TechPac float talks just routine: Gupta

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Tech Pacific Holdings has moved to hose down an Australian news media report suggesting that its major investor is considering a public float.

Tech Pacific Holdings has moved to hose down an Australian news media report suggesting that its major investor is considering a public float.

A news report on Wednesday suggested that Tech Pacific -- via its majority shareholder, venture capitalist firm CVC Asia Pacific -- had been in float talks with investment bank UBS.

However, Tech Pacific Holdings chief executive officer Shailendra Gupta pointed out from the company's headquarters in Singapore that such talks are routine for investors.

There was no suggestion that any such talks had gone any further than usual for any venture capitalist evaluating its portfolio, he said.

"CVC is quite possibly having talks, because it has a number of clients, [about] buying and selling businesses. It would be quite natural for them to talk about these things all the time," Gupta said.

Doubtless, exit options for CVC Asia Pacific were being explored. That was the nature of venture capital investment, he said.

Gupta also maintained that Tech Pacific's distribution business was going well both in Australia and overseas.

"TechPac [Australia] did close to $1.4 billion in sales last year. That's 23 percent growth on the previous year," he said. "That's very strong growth."

Profit figures were not available. However, it is no secret that the profits of many mainstream, broadbased distributors have been flat in recent years.

"And again, this year we have sustained double digit growth in Australia," Gupta said.

Business had also been good for Tech Pacific in New Zealand, India and Malaysia and growth in Asian nations had been "even higher" than in Australia, he said.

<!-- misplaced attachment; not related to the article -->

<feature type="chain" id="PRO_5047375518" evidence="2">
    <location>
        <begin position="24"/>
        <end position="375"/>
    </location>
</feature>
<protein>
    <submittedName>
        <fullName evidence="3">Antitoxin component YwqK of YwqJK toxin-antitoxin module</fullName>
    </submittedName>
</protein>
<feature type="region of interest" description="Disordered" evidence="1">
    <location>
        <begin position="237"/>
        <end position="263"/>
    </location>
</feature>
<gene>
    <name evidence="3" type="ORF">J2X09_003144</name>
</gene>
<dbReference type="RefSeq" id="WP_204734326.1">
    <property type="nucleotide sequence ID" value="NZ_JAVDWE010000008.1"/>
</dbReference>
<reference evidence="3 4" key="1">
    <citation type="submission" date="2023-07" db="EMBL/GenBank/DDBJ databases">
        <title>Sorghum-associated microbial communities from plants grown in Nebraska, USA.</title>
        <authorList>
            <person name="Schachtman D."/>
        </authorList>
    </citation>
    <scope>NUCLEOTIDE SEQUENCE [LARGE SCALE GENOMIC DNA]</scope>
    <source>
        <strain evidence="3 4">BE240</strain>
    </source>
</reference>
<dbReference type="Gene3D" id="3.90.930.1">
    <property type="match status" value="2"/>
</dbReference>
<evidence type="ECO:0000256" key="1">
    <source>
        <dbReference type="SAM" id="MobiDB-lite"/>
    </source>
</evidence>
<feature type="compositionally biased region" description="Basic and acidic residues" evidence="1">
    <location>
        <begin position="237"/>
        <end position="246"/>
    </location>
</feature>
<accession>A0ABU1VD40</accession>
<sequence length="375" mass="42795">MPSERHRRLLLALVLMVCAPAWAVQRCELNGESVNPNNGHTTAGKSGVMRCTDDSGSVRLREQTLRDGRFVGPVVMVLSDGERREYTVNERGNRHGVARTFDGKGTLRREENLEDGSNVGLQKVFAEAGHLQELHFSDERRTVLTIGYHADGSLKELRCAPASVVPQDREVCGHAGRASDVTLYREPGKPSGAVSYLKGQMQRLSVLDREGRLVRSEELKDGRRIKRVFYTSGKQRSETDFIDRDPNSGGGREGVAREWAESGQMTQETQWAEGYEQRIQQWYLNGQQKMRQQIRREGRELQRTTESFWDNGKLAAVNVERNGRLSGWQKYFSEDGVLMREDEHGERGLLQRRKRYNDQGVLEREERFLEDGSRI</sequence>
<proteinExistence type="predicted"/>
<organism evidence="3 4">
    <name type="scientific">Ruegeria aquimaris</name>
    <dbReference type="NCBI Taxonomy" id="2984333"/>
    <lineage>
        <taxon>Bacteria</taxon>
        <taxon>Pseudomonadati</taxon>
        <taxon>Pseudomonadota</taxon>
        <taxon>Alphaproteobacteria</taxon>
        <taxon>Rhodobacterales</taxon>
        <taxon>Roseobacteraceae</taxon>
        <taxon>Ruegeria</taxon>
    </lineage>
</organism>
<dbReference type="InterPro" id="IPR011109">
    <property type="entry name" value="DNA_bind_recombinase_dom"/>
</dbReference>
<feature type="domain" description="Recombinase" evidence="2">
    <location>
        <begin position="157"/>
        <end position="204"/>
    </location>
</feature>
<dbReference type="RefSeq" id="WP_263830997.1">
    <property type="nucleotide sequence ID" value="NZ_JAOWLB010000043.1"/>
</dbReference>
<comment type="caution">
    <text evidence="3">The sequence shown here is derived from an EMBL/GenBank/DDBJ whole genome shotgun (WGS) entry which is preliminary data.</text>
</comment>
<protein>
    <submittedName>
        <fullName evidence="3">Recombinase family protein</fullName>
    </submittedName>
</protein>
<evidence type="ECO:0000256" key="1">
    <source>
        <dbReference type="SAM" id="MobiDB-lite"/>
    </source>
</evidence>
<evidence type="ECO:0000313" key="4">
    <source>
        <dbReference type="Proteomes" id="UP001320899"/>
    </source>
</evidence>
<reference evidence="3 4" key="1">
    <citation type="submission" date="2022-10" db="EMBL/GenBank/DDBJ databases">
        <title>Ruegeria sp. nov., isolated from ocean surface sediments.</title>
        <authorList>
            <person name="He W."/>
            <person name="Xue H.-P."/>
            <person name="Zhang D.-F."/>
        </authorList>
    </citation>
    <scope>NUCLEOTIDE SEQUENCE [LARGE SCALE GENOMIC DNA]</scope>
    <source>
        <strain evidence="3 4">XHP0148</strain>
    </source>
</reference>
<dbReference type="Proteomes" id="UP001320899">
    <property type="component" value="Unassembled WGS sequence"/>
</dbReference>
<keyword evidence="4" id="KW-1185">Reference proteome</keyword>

"We are leading the market [in those countries]," Gupta said. "And we are in the top two in Singapore and Hong Kong."

Tech Pacific was experiencing good Asia-Pacific sales -- including in Australia -- from mobility and wireless product lines in particular. As a result, connectivity and security offerings were also doing well, he said.

"Another area is home digital," Gupta said. Many digital home-type products had not used the IT channel until recently but today sales were increasing, he said.

Gaming was also becoming a focus. "We believe gaming will become an integral part of the home digital phenomenon," Gupta said.

Enterprise had been flat but Tech Pac was making "significant investments" to stimulate its enterprise portfolio. Unix platforms were a particular focus, he said.

Tech Pacific also had hopes for an Australia-wide SMB-focused program had been going for some time. "The goal is to have a reseller network in every small town and urban centre in out-country areas," Gupta said.

The company was also moving to lift its supply chain performance, setting up a new Melbourne warehouse to improve delivery time to regional areas, Gupta said.

"We're doing a number of things," he said.

Tech Pacific Holdings is 58.5 percent owned CVC Asia Pacific, a wholly owned subsidiary of Netherlands-based CVC Capital Partners.

CVC Asia Pacific paid another Dutch company, Hagemeyer, US$235 million  for that 58.5 percent stake in 2003. Hagemeyer retained 31.5 percent of the global company.

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